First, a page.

When field researchers work in exploitative conditions, work suffers and this can affect the quality of data. This is relevant not only to the survey underway but also subsequent surveys and analyses that depend on this data.
A field agency that deploys data collectors should have a local presence, administrative and training capacity. If trainers do not know the local language, this can affect the training process and, in turn, data quality.
The government would also do well to involve Population Research Centres, a network of 23 centres established by the health ministry to conduct research on population stabilisation, socio-demographic surveys and study communication of family welfare policies. Currently, very few Population Research Centres are part of the NFHS despite being more eligible than the selected field agencies in terms of staff capacity, infrastructure, training facilities, experience and regional presence. The National Sample Survey Organisation can be involved in coordination with respective state governments. These organisations have experience of large scale surveys and being government agencies, can be held more accountable for violations and poor quality of data.
The NFHS has the potential to generate much-needed trends in health and reproductive indicators.
The NFHS has the potential to generate much-needed trends in health and reproductive indicators and yet it does not. Data must be made more systematically available from private and public hospitals to look at geographic, seasonal and demographic variations of diseases.
Public health researchers have raised concerns about inflated costs of NHFS pointing out that it has not translated to better quality data. (The budget for NFHS 4 was Rs 220 crore and funded by the Government of India with financial support from United States Agency for International Development, the United Kingdom’s Department for International Development, Bill and Melinda Gates Foundation, MacArthur Foundation, United Nations Children’s Fund and United Nations Population Fund). Anecdotal evidence indicates that about 50% of the costs have gone to consulting agencies.
Transparency in the tendering process
The criteria for the technical bid, which should precede the financial bid, should be clearly specified, transparent and developed in consultation with a larger group of public health and other experts who have an understanding of ground level challenges in conducting national and state level surveys.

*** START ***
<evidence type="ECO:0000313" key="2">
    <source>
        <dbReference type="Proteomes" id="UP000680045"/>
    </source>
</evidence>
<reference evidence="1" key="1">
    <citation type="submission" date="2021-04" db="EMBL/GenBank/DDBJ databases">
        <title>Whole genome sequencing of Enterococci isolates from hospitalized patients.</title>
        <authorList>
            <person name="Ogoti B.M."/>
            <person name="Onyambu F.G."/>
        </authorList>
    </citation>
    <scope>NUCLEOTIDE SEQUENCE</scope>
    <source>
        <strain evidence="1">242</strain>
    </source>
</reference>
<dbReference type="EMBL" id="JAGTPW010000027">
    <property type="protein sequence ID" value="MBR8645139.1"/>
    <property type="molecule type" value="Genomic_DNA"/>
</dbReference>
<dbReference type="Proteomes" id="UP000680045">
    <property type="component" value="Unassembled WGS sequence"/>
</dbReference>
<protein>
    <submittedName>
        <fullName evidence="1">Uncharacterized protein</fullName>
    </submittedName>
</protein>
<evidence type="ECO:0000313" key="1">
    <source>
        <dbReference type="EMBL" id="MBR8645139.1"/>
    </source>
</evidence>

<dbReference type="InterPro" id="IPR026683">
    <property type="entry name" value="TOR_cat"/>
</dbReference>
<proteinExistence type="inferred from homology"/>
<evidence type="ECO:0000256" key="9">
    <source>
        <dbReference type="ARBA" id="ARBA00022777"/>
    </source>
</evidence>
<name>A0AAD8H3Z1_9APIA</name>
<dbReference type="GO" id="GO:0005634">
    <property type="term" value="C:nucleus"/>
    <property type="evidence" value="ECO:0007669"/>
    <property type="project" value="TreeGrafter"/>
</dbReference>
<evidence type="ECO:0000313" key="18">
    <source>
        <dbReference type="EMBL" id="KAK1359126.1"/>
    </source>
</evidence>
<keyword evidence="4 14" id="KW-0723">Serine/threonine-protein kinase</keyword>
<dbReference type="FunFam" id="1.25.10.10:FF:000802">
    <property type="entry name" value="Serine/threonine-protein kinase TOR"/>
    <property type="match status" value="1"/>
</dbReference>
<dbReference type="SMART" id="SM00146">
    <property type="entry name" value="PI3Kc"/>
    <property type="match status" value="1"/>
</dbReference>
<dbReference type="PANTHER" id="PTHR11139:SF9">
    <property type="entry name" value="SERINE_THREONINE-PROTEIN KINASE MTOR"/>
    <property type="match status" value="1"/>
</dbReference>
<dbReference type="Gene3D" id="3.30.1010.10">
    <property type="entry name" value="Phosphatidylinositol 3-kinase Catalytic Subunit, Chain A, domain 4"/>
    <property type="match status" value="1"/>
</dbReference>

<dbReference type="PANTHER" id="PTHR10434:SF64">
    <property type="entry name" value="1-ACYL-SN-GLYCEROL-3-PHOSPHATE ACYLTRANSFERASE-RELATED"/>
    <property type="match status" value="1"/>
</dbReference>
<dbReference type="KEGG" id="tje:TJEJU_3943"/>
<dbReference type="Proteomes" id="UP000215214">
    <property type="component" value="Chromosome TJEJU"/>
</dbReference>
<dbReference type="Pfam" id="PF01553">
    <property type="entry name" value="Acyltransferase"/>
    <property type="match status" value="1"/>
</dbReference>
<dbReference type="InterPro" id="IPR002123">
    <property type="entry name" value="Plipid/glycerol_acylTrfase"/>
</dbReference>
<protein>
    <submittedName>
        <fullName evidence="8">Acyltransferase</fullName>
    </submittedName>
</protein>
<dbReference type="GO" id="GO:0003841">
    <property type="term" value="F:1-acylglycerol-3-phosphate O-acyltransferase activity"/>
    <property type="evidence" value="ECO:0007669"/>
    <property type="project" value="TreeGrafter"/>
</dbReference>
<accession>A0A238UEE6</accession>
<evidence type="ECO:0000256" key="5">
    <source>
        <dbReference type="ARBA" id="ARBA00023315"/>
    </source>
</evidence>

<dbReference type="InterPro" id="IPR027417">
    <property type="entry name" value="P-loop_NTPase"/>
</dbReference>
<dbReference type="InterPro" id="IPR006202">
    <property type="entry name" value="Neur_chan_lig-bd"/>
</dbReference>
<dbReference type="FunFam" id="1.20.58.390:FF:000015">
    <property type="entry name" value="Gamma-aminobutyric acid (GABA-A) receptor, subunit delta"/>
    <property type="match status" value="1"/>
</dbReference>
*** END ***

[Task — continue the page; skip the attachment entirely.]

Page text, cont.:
Criteria that should be included in the technical bid are previous history, experience, researcher database, familiarity with the local language and experience of working in the state. Agencies that are technically competent should not be left out because they are unable to match the financial bid.
Technical and financial assistance for NFHS 4 was provided by several multinational agencies like ORC Macro, USAID, DFID, Bill and Melinda Gates Foundation, UNICEF and UNFPA. While consultation with a wide number of agencies can help to improve data quality, it is unclear on what the roles of these agencies are in deciding the questionnaire, selection of field agencies and ownership of data. The health ministry and IIPS must issue a clear statement on the roles and responsibilities of different agencies and have them declare any conflicts of interest.
To sum up, the overall design and planning of NFHS 5 can be improved with the following steps:
- Ensure that researchers employed for data collection are paid a reasonable wage and have financial support for meeting all expenses.
- Develop local capacity for well-trained researchers in India with institutional support.
- Have an expert committee of public health professionals from different states in India to draw up the criteria for the technical bidding process.
- Have strong grievance redressal mechanisms for the researchers.
- Have an evaluation mechanism for all large surveys to identify gaps and lessons for the future.
- Defining the role of multinational agencies and addressing conflicts of interest.
- Compiling a national level disease database drawing from government and private hospitals, surveillance centres and other facilities.